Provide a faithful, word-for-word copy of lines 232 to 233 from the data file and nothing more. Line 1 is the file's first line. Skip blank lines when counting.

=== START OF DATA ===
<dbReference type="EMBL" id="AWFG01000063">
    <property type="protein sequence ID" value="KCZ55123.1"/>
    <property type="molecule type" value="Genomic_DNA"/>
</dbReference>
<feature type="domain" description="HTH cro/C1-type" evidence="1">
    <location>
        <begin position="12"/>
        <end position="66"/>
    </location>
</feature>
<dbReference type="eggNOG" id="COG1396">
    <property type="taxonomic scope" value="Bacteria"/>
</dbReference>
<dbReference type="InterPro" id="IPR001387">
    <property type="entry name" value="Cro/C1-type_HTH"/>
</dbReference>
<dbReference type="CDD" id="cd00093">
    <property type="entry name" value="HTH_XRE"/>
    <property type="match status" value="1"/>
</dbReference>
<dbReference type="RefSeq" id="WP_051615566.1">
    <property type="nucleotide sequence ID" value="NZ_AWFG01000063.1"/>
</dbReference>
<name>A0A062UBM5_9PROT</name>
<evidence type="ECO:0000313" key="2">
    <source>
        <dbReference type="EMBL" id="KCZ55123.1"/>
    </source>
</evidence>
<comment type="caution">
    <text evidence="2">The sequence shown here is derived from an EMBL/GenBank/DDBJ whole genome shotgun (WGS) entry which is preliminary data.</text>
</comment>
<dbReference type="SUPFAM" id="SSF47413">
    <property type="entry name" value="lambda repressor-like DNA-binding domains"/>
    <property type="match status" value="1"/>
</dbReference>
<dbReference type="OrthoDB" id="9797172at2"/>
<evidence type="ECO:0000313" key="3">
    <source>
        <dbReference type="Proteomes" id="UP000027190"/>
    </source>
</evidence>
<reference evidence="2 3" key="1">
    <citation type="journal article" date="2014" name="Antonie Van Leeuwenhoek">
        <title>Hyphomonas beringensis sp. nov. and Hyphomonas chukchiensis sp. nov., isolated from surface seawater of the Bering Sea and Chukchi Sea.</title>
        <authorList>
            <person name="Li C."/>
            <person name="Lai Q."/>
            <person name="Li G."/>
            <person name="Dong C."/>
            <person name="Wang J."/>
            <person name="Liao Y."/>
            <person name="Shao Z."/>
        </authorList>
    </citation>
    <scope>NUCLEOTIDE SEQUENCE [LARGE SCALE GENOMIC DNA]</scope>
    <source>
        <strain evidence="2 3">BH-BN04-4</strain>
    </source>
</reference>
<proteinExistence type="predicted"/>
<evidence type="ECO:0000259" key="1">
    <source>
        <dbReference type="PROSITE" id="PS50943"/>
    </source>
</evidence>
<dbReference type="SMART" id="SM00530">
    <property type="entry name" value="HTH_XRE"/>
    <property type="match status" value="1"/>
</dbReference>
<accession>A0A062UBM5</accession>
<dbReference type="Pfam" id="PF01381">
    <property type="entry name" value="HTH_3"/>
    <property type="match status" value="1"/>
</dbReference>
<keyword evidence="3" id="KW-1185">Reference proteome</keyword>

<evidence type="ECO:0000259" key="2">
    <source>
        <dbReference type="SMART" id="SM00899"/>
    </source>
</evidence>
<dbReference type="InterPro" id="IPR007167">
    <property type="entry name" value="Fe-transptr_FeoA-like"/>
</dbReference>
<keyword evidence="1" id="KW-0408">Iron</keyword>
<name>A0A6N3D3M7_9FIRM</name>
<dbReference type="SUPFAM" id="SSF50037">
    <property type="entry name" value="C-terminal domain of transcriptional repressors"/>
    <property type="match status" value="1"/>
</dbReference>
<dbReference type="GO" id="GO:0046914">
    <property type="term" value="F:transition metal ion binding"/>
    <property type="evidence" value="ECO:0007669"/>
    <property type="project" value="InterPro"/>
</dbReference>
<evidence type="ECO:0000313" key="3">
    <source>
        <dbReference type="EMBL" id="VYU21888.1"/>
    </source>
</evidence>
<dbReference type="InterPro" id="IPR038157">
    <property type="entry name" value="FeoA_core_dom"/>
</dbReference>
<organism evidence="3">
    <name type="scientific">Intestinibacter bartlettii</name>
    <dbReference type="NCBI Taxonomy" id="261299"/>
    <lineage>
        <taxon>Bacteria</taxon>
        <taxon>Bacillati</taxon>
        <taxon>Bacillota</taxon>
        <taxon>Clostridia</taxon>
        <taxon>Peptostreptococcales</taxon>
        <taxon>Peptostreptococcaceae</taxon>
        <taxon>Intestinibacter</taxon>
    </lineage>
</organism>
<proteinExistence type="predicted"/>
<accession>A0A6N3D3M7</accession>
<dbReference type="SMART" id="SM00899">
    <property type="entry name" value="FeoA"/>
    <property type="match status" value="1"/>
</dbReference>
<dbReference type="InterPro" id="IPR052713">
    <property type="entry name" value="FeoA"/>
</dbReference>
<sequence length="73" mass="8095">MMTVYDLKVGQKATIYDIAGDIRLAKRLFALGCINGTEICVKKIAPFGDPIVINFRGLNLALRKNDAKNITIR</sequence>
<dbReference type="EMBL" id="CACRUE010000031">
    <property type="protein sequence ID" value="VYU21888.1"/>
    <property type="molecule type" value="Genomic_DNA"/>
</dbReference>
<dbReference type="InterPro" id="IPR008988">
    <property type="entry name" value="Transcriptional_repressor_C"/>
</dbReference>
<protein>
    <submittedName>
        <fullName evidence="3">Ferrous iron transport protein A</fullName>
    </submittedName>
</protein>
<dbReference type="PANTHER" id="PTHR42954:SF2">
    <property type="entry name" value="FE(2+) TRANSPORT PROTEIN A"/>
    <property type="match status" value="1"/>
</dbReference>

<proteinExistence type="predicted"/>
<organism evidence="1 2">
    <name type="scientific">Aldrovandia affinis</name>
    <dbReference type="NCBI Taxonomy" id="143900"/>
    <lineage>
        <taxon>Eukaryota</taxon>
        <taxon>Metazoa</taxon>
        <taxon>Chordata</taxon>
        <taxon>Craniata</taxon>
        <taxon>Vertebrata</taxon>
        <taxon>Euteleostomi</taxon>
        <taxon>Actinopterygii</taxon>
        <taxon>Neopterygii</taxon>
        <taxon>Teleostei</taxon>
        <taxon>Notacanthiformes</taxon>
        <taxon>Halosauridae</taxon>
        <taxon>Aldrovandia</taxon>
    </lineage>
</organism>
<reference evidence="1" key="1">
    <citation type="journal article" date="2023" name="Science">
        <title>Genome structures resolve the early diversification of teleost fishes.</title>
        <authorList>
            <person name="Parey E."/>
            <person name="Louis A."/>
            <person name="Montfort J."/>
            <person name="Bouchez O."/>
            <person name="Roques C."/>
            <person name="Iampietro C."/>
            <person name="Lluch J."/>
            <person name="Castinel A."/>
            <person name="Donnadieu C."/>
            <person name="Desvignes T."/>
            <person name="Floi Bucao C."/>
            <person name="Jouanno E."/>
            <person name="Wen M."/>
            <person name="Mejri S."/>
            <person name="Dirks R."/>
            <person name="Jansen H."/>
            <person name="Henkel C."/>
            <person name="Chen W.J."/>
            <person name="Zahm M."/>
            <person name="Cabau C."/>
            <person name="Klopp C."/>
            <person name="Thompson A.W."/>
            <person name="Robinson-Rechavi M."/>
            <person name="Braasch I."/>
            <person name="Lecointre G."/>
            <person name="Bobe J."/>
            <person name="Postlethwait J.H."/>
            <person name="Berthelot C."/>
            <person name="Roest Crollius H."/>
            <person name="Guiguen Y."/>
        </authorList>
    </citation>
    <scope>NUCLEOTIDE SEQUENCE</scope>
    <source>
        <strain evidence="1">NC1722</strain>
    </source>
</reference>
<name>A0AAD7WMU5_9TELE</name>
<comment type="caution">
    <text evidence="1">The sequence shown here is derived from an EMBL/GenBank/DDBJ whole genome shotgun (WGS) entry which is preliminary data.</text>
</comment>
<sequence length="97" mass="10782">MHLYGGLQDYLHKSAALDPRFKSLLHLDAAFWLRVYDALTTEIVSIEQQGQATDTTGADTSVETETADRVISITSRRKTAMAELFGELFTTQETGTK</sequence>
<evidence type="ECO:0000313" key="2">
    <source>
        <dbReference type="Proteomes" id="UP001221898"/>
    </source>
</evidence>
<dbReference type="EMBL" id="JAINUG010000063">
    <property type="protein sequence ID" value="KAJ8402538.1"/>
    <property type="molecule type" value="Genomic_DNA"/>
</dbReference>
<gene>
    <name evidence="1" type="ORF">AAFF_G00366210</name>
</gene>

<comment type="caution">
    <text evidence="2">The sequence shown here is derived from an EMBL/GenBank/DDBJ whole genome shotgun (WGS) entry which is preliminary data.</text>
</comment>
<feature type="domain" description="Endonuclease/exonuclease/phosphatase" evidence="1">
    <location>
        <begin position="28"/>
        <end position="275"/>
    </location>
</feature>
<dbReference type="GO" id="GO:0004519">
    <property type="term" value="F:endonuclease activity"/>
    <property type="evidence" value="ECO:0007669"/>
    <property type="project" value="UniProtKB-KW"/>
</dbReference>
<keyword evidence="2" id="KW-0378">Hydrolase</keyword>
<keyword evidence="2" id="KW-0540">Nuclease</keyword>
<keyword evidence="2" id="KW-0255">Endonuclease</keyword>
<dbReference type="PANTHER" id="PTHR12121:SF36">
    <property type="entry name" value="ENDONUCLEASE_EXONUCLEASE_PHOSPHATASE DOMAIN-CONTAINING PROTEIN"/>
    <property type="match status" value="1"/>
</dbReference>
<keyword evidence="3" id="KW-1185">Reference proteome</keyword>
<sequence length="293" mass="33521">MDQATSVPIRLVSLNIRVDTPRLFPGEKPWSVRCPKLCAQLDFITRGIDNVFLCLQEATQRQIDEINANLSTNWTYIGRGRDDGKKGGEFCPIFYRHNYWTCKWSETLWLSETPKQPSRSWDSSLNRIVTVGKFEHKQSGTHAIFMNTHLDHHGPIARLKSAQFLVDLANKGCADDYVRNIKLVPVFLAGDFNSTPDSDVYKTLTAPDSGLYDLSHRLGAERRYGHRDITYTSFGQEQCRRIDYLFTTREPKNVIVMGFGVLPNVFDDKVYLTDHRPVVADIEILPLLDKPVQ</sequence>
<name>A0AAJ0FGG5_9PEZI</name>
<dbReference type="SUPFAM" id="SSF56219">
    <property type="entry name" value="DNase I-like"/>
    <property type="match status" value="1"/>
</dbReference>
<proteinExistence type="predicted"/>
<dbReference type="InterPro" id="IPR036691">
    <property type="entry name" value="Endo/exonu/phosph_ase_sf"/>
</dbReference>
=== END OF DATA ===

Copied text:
    <property type="project" value="UniProtKB-KW"/>
</dbReference>